Small Business Saturday

A Note About Small Business Saturday


This Saturday is Small Business Saturday, a strange holiday that didn't exist a decade ago when I opened Back Pages Books. It is, without question, the most concocted of commercial holidays, started by American Express to encourage cardholders to receive money back for shopping locally one day a year, by registering in advance.


Plenty of our most vociferous supporters have pointed out the flaws in this thing, and of course, I don't disagree with any of them, starting with the fact that I'd love it if everyone supported small businesses every day. Yet it's hard to resist thinking about this day in the broader context of how much has changed in a decade, and where we're at as yet another holiday season begins.


  • A decade ago, Waltham hadn't had a bookstore downtown in over 15 years. Now there are two.
  • A decade ago, Waltham had no citizen advocacy groups for local businesses. Now there is a Local First group comprised of over 90 locally-owned businesses.
  • A decade ago bookstores around the country were dying, and I couldn't breathe a bad word about our largest competitor's fundamentally awful business tactics. Now, indie bookshops are sprouting up again, supported by folks like Stephen Colbert.  
  • A decade ago, AIG, and Lehman Brothers were raking it in. Ten years later, they've gone under.  We've outlasted them, doing trade on a real street in the real world rather than on other people's futures.


Something has changed in this country in the last few years, and it's been kinder to little shops like Back Pages, which is among the smallest bookstores in America, even among independent shops.  We have scrambled every which way, and rather happily, through trying years and successful ones, to keep up with the times, meet our customer's needs and forge ahead as a community institution; part-bookstore, part-resting place from the outside world.  Sometimes it has worked, and sometimes we've blown it.  We're not a computer after all, and that's part of my point.


As we head into Small Business Saturday, I'm writing to ask for your continued support this holiday season, but also to thank you. I'm 32. I'm savvy enough with technology.  I understand how easy it is to click the same button on the same site from the same company that already has all your information-and get what you want.It's a hectic time of year and buying online can save time and money.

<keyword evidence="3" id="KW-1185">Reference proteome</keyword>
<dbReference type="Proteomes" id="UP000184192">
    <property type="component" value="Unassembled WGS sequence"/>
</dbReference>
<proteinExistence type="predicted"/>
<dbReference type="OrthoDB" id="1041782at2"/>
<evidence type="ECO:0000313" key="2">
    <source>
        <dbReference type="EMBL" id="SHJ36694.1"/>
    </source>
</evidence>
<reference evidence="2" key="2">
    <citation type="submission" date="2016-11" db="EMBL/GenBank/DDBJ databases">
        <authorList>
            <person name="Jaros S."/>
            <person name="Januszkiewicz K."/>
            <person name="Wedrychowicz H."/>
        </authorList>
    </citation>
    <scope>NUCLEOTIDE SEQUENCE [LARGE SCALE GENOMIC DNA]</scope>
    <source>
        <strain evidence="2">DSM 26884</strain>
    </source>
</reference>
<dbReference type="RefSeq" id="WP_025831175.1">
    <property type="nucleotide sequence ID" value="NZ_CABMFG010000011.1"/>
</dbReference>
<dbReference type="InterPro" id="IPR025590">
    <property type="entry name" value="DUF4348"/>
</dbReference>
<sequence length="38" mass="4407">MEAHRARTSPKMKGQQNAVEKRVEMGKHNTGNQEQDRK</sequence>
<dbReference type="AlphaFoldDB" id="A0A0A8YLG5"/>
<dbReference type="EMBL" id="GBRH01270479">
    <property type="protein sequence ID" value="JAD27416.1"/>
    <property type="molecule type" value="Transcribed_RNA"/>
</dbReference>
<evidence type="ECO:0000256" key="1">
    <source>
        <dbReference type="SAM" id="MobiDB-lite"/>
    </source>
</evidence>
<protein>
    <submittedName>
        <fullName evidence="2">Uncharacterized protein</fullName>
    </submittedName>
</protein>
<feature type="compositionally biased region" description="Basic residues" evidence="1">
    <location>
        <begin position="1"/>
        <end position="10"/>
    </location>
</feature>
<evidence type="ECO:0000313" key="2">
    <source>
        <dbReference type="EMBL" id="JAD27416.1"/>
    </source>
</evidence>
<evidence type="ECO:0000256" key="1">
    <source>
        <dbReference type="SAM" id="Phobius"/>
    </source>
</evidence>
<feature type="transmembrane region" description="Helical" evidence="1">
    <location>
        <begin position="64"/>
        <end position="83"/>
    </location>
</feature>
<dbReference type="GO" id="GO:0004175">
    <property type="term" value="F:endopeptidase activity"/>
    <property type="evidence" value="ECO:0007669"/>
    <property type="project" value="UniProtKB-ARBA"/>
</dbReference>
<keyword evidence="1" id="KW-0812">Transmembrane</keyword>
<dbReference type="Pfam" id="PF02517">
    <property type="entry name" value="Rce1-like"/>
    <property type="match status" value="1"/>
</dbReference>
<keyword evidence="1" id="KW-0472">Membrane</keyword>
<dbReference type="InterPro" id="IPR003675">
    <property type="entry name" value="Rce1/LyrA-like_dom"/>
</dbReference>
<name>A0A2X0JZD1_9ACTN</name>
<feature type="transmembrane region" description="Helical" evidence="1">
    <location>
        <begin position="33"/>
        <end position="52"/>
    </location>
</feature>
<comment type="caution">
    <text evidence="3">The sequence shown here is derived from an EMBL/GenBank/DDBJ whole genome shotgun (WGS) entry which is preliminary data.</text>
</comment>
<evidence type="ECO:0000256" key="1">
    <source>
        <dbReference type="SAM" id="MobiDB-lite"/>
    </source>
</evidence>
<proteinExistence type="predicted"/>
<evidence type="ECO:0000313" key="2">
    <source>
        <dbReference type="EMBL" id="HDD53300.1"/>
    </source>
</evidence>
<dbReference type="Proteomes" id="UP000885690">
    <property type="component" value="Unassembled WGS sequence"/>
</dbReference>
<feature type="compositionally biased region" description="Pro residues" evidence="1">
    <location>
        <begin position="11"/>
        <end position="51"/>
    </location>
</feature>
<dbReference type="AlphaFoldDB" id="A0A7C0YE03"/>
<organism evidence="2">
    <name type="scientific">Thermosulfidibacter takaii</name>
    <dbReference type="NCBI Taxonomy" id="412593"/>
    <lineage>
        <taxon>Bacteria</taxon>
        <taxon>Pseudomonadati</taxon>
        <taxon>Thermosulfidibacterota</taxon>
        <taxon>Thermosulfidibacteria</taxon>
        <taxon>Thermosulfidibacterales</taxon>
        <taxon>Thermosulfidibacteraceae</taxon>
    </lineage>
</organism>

In spite of this, more folks than ever take a moment to send us an e-mail asking if we might order a book for them.It's an added step for you, if not a few added steps, and my only takeaway is that you'd only do it if you saw other values worth a little more than time or money -- values that you support and values that we share.


Of course I would love it if every day were Small Business Saturday. I'd love it if American Express recognized, as so many of you do, that things like books have value greater than credit and cash, as does a small intimate space to spend time with those books, to lose yourself to a room full of universes. 


It will suffice, though, to have Small Business Saturday be a touchstone for a moment of reflection about what all of this means, and a moment for me to reach out to you. Stop by this holiday season. Stop in during those hard winter months that follow, too, where your holiday purchases keep us open late into the night, on those cold, quiet evenings where a bookstore is a great place to hide and hibernate and feast on infinite wonder. 


Happy Holidays,


Alex Green


Back Pages Books

History of Waltham Series Publication #5


The Lost Diary of Roy D. Jones

In 1900 a servant to a well-to-do family in Waltham, Massachusetts, enlisted in the United States Navy. For three years, the young sailor, Roy D. Jones, traveled the world, from Boston to China and back again.  In this lost diary, Jones recounts his first year at sea, telling hilarious, unfortunate, and fascinating tales from ports of call, from Tangiers to Barbados.  Abrupt in its ending, and never completed, Jones' diary is nonetheless an engrossing, unparalleled window into the rough and tumble United States Navy at the turn of the twentieth century.

This edition, which is slightly modified with punctuation for ease of reading, contains illustrations and images from the original diary.





Ben Dooling

I’d put September in my heart
and carry it around forever—
the colors of my heart would change,
until I drop to the earth with a sigh.


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